Using some new mathematics and a silicon chip covered with hundreds of thousands of mirrors the size of a single bacterium, engineers at Rice University have come up with a more efficient design. Unlike a one mega pixel camera that captures one million points of light for every frame, Rice's camera creates an image by capturing just one point of light, or pixel, several thousands of times in rapid succession. New mathematics comes into play in assembling the high-resolution image – equal in quality to the one-mega pixel image – from the thousands of single-pixel snapshots.
"White noise is the key," said Richard Baraniuk, the Victor E. Cameron Professor of Electrical and Computer Engineering. "Thanks to some deep new mathematics developed just a couple of years ago, we are able to get a useful, coherent image out of the randomly scattered measurements."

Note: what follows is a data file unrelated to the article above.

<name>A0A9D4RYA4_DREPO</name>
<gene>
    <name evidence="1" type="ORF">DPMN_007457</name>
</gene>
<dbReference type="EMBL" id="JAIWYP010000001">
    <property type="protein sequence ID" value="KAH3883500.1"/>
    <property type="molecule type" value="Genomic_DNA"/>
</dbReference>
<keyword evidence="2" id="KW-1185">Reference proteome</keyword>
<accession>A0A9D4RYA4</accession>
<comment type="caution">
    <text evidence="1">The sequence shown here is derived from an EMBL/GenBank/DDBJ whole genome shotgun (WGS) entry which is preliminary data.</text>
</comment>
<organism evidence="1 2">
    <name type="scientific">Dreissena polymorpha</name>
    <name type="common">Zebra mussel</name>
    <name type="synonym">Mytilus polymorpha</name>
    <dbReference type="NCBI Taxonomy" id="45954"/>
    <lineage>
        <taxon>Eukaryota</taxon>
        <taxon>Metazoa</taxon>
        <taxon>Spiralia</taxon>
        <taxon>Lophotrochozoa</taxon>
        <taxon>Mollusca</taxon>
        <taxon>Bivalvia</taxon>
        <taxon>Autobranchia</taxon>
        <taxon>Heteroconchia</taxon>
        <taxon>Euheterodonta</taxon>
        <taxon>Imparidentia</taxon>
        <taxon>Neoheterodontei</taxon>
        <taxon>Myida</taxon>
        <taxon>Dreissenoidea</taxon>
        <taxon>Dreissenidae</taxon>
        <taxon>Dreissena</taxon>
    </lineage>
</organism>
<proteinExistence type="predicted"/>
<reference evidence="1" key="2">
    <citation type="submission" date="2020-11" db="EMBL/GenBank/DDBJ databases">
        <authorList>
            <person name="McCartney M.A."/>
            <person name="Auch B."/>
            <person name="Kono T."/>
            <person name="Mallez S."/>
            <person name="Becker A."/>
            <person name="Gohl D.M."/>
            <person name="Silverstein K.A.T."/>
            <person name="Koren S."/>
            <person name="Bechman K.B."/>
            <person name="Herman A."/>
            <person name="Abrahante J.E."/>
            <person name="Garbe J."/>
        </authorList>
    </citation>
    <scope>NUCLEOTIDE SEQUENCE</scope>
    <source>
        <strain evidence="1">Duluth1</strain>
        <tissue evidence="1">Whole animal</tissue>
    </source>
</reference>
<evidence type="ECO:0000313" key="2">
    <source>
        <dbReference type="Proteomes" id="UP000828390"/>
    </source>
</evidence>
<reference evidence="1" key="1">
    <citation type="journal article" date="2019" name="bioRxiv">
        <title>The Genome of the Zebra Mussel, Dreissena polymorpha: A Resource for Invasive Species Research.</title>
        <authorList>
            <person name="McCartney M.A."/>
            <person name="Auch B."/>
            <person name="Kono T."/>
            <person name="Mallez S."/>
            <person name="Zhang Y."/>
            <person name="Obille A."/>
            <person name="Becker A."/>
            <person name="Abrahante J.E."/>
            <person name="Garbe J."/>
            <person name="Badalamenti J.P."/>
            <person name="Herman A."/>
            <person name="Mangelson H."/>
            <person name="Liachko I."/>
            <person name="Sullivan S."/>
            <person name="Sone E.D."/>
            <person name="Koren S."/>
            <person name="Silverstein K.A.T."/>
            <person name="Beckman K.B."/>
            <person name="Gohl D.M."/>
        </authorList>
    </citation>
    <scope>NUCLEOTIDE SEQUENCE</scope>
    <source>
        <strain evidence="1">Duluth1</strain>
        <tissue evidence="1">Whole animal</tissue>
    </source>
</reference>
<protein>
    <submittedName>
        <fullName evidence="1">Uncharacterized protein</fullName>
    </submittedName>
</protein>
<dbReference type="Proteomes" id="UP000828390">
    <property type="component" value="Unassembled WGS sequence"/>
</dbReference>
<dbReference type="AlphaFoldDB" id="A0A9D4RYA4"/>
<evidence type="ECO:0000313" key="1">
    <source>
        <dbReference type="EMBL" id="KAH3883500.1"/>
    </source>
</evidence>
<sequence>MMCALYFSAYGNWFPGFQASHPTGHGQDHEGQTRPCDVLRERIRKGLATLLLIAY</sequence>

Baraniuk's collaborator Kevin Kelly, assistant professor of electrical and computer engineering, built a working prototype camera using a digital micro mirror device, or DMD, and a single photodiode, which turns light into electrical signals. Today's typical retail digital camera has millions of photodiodes, or mega pixels, on a single chip.
In a regular camera, a lens focuses light, for a brief instant, onto a piece of film or a photodiode array called a CCD. But in the single-pixel camera, the image from the lens is shined onto the DMD and bounced from there though a second lens that focuses the light reflected by the DMD onto a single photodiode. The mirrors on the DMD are shuffled at random for each new sample. Each time the mirrors shift, a new pixel value is recorded by the photodiode. In effect, the lens and DMD do what the microchip in the digital camera usually does; they compress the data from the larger picture into a more compact form.
COMPAMED.de; Source: Rice University